• VoIP driven cable telephony wireless telephony
    gt more demand elasticity for local services

56
VoIP Technologies
57
IP Telephony Protocols SIP, RTP
  • Session Initiation Protocol - SIP
  • Contact office.com asking for bob
  • Locate Bobs current phone and ring
  • Bob picks up the ringing phone
  • Real time Transport Protocol - RTP
  • Send and receive audio packets

58
Inside the Endpoint Data-plane
  • I.e.after signaling is done
  • Consists of three components

User
User speaks into microphone, either PC attached,
regular analogue phone or IP phone
A/D Codec
Device digitizes voice according to certain
codecs G.711 / G.723.1 / G.729 ...
IP Gateway
Voice gets transmitted via RTP over an IP
infrastructure
59
Internet Multimedia Protocol Stack
60
Packet Encapsulation
RTP datagram
Version, flags CC
SequenceNumber
Timestamp
SynchronizationSource ID
PayloadType
CSRC ID (if any)
Codec Data
1 1 2
4
4 0-60
0-1460
UDP datagram
SourcePort Number
DestinationPort Number
UDP length
UDP checksum
Data
2
2
2 2
0-1472
Version header length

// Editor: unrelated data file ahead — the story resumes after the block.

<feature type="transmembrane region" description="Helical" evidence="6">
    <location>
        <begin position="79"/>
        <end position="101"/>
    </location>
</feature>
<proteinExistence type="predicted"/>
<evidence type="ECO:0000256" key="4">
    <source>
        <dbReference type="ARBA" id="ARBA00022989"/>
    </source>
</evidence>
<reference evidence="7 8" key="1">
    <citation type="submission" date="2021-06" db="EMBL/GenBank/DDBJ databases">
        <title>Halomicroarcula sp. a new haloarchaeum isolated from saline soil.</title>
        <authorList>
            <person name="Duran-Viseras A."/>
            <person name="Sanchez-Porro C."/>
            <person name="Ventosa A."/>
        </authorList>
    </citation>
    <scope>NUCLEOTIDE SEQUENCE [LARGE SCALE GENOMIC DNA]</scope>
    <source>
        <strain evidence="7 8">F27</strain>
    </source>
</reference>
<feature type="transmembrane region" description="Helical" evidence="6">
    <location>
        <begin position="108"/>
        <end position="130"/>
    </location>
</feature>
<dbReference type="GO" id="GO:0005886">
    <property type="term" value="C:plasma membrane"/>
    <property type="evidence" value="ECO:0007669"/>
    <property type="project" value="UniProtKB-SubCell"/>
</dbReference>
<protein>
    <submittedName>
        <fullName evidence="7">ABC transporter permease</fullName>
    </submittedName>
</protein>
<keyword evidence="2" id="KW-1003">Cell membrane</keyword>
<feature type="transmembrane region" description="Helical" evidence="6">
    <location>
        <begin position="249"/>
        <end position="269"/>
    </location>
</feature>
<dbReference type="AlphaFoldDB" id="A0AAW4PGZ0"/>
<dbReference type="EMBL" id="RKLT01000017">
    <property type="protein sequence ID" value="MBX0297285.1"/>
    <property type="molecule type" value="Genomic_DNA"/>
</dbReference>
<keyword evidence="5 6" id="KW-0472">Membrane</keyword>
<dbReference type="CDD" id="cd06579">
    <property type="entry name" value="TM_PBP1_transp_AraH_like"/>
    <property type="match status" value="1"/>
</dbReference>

Protocol
IP packet
DestinationAddress
SourceAddress
HeaderChecksum
Data
Flags Frag Offset
TotalLength
PacketID
Options(if any)
TOS
TTL
1 1 2 2
2 1 1 2
4 4
0-40 0-1480
Start of frame delimiter
Length or Ethertype
Ethernet Frame
Preamble
DestinationAddress
Data
SourceAddress
Inter-frame gap
Pad
Checksum
12 7
1 6
6 2 0-1500
0-46 4
61
RTP Real-time Transport Protocol
RTP datagram
Version, flags CC
SequenceNumber
Timestamp
SynchronizationSource ID
PayloadType
CSRC ID (if any)
Codec Data
1 1 2
4
4 0-60
0-1460
  • Byte 1 Version number, padding yes/no, extension
    y/n, CSRC count
  • Byte 2 Marker, Payload type
  • Bytes 3,4 Sequence number for misordered and
    lost packet detection
  • Bytes 5-8 Timestamp of first data octet for
    jitter calculation
  • Bytes 9-12 Random syncronization source ID
  • Bytes 13-x Contributing Source ID for payload
  • Codec Data the actual Voice or Video bytes

62
RTCP Real-time Transport Control Protocol
  • RTCP is sent between RTP endpoints periodically
    to provide
  • Feedback on quality of the call by sending